|It's time to discourage the scoundrels
By Michael M. Bates
Jack Paar told the joke about asking an old lady why she never voted. "It only encourages them," she explained.
During the tax season, it's a good time to point out that we have another opportunity to dishearten the scoundrels. Once you get past the personal identification information on Form 1040, the first question asked is if you want to give $3 to the Presidential Election Campaign Fund.
This is an excellent point at which to follow Nancy Reagan's guidance: Just say no.
Increasing numbers of Americans are doing exactly that. According to the Internal Revenue Service, the percentage of 2003 tax returns on which filers agreed to channel money to political campaigns was only 10.5 percent. In 1976 it had been 27.5 percent.
Perhaps folks are figuring out where that money is going. Perennial candidate Lyndon LaRouche has pulled down almost $3 million dollars in federal funds for his campaigns. Some of this taxpayer largesse came while Mr. LaRouche was in jail for tax evasion and fraud.
The Natural Law party, which peddles transcendental meditation as a cure for many of our national ills, received more than $350,000 for its 1992 presidential candidate.
Last year was typical in that other marginal candidates dipped deep into Washington's pocket. About one-sixth of Al Sharpton's money was federal funds. Dennis Kucinich qualified for almost $3 million, which represented just less than one-fourth of his total resources. The likelihood of either of these characters getting elected president is considerably less than that of Michael Jackson being hired as a youth counselor.
When anyone decides to give $3 to the Presidential Election Campaign Fund, it creates a shortfall that all taxpayers will have to make up. So we've created a situation in which everyone is forced to subsidize LaRouche, Sharpton and the other fantasizers.
Reacting to the diminishing public interest in monetarily backing flaky candidates, the Federal Election Commission's chairman and vice chairman recently sent congressional leaders a warning that the public-finance system could be "totally irrelevant" by 2008.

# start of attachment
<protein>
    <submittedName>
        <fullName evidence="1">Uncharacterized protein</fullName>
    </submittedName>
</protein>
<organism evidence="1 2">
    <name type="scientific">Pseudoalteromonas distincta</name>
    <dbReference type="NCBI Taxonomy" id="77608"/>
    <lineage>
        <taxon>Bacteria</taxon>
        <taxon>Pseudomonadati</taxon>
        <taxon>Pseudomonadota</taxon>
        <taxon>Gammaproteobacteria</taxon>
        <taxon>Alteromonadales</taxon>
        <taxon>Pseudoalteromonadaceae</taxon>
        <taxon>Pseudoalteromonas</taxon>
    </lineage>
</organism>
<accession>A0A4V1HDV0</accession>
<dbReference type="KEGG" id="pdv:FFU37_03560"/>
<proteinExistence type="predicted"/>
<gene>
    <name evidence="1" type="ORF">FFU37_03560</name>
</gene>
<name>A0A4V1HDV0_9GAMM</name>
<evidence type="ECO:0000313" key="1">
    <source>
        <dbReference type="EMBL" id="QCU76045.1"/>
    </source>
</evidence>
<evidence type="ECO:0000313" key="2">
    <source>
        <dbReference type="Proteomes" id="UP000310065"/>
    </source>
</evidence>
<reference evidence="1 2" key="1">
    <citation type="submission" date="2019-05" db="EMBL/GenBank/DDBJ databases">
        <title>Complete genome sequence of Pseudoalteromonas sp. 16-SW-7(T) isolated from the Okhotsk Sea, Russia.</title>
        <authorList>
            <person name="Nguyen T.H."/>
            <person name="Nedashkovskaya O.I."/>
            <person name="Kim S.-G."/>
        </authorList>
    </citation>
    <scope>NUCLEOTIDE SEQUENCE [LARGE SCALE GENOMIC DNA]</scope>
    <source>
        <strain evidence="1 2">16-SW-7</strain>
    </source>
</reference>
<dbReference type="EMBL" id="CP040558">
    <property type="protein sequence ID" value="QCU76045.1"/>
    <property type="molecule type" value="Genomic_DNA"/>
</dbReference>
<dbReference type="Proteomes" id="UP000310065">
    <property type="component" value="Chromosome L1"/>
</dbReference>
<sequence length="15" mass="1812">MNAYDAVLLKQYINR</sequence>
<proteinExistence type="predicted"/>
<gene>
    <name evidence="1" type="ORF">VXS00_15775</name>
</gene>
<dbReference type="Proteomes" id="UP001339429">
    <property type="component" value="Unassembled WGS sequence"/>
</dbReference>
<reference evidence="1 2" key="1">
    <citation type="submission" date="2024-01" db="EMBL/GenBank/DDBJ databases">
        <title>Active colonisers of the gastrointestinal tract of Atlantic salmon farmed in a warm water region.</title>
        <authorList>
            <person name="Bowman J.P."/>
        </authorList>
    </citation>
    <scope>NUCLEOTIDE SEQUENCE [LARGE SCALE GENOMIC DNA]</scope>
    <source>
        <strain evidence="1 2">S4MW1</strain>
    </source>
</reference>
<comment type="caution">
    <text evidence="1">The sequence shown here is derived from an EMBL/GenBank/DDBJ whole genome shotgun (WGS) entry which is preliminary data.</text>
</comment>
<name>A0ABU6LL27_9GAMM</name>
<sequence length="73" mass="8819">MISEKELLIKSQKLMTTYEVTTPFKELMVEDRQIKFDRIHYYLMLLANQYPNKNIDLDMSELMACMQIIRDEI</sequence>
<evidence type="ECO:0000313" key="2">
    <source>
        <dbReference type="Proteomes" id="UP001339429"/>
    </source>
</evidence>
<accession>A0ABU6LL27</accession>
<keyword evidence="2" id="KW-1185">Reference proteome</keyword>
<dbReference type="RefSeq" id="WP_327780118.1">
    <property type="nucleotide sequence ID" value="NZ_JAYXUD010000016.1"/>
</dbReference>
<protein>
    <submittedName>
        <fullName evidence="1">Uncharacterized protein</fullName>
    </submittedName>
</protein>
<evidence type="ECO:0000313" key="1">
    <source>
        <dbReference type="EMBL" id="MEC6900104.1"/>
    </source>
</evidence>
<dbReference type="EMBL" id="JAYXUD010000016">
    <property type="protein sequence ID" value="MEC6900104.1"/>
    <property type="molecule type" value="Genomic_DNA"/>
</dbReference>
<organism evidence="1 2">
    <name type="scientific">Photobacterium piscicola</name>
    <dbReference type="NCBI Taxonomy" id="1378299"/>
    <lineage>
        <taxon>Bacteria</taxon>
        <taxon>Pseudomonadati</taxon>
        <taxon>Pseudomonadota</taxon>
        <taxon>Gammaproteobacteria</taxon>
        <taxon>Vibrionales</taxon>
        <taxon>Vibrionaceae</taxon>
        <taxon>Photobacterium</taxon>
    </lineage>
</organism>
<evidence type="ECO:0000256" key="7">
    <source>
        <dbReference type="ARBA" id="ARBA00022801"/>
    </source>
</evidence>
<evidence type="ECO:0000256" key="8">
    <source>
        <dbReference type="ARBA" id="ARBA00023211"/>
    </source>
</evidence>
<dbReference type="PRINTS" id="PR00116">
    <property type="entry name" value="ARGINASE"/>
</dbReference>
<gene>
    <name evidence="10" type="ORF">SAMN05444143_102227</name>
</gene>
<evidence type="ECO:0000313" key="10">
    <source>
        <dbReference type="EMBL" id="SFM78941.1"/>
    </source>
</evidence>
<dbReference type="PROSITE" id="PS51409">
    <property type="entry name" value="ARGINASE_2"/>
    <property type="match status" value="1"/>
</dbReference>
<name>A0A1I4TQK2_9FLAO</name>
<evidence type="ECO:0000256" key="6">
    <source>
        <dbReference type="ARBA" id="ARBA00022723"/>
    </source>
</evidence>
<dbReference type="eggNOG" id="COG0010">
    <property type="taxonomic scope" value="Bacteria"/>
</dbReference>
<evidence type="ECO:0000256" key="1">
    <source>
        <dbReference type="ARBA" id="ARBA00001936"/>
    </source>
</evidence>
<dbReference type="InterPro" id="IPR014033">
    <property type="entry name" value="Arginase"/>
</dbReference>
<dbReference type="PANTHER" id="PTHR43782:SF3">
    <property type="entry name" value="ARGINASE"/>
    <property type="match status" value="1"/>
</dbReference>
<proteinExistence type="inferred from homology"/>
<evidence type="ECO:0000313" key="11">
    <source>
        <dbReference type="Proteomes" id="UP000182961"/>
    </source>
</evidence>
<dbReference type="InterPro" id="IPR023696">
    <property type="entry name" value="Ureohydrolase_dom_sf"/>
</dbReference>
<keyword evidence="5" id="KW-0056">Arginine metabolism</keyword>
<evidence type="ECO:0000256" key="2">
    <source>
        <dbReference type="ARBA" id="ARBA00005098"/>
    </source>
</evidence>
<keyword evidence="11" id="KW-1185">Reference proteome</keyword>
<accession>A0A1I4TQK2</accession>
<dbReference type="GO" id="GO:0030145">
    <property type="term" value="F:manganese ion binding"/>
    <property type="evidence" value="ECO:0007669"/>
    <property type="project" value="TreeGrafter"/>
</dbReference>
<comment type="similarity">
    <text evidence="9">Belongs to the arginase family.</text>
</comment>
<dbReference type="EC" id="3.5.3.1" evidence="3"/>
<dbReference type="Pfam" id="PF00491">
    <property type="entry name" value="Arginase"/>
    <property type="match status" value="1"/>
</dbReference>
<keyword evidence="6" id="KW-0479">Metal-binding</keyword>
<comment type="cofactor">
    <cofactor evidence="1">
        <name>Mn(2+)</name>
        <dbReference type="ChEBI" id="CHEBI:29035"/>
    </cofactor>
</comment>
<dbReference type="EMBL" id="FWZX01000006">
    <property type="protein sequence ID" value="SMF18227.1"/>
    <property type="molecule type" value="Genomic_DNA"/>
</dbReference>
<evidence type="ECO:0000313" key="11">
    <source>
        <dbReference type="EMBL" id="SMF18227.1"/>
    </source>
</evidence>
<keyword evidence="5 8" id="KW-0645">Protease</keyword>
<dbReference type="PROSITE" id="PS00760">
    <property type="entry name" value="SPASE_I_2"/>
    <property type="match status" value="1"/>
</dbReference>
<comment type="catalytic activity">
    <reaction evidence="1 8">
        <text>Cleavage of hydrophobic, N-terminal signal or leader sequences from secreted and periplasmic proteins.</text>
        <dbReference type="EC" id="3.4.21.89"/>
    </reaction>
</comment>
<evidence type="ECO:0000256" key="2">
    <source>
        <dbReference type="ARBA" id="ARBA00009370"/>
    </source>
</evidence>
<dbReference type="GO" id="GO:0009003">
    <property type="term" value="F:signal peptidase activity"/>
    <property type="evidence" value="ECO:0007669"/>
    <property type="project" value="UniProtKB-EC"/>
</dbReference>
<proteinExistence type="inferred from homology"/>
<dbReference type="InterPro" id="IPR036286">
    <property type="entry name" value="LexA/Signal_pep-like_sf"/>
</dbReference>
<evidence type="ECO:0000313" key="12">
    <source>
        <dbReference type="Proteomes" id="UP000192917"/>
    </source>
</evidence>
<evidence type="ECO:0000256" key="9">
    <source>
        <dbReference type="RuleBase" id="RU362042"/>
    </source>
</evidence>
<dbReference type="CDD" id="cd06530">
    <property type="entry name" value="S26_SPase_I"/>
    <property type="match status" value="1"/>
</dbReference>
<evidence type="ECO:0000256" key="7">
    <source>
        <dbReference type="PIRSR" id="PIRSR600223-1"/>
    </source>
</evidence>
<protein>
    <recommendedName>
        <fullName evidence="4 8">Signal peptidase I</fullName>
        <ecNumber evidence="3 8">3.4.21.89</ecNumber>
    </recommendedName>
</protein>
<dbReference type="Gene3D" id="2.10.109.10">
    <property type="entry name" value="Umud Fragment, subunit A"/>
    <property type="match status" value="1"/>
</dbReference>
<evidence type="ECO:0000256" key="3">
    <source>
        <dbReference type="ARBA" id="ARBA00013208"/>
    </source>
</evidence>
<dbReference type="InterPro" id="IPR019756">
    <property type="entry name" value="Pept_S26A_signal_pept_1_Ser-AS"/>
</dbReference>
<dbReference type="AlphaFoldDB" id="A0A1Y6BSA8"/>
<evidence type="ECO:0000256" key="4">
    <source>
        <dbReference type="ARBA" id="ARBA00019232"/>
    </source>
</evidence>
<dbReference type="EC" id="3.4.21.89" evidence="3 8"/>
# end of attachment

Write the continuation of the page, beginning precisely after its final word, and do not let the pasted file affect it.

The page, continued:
Their recommendations include raising the check-off amount on tax returns to $5 and doubling the maximum amount matched by public funds that candidates could collect. Goody, goody, gumdrop, yet another chance to toss even more money down the rathole. Isn't enough already wasted?
Even those lavish parties known as national conventions get public funding. Last year both the Democrats and Republicans were given about $14.6 million each to go through the motions of nominating their pre-selected candidates.
The days of smoke-filled rooms in which party grandees cut deals at the last minute to anoint their candidates are gone. It's been more than 50 years since a convention needed more than one ballot.
Now primaries and caucuses determine the nominee months before the convention. The vice presidential candidate is usually also named well in advance so as to avoid any possible surprises or unpleasantries when the fun seekers gather.
No longer are there heated struggles over what planks the party's platform will contain. In 1948, Democrats led by Minneapolis Mayor Hubert Humphrey adopted a resolution on civil rights for the platform. Many delegates walked out in opposition.
A comparable clash would never happen in today's climate. The conventions are carefully choreographed so as to present the candidates in the best possible light. They've become little more than taxpayer-paid commercials. And usually boring commercials at that.
So little of consequence takes place at national conventions that most television networks have dropped their gavel-to-gavel coverage. Spontaneity has been drained from the process.
A congressional bill was introduced last month that would prohibit the use of public funds for political party conventions. Ending all public financing of elections would be most desirable. Let the candidates, and the people who support them, pay all those millions of dollars.
Of course, those who see it another way will contend that in the grand scheme of things all that money is inconsequential. But as the late Senator Dirksen remarked, "A million here, a million there . . . soon we're talking real money."
Mike Bates is the author of Right Angles and Other Obstinate Truths, which is available at Barnesandnoble.com, Booksamillion.com, Amazon.com or iUniverse.com and can be ordered through most bookstores. This story appeared in the February 17, 2005 Oak Lawn (IL) Reporter.
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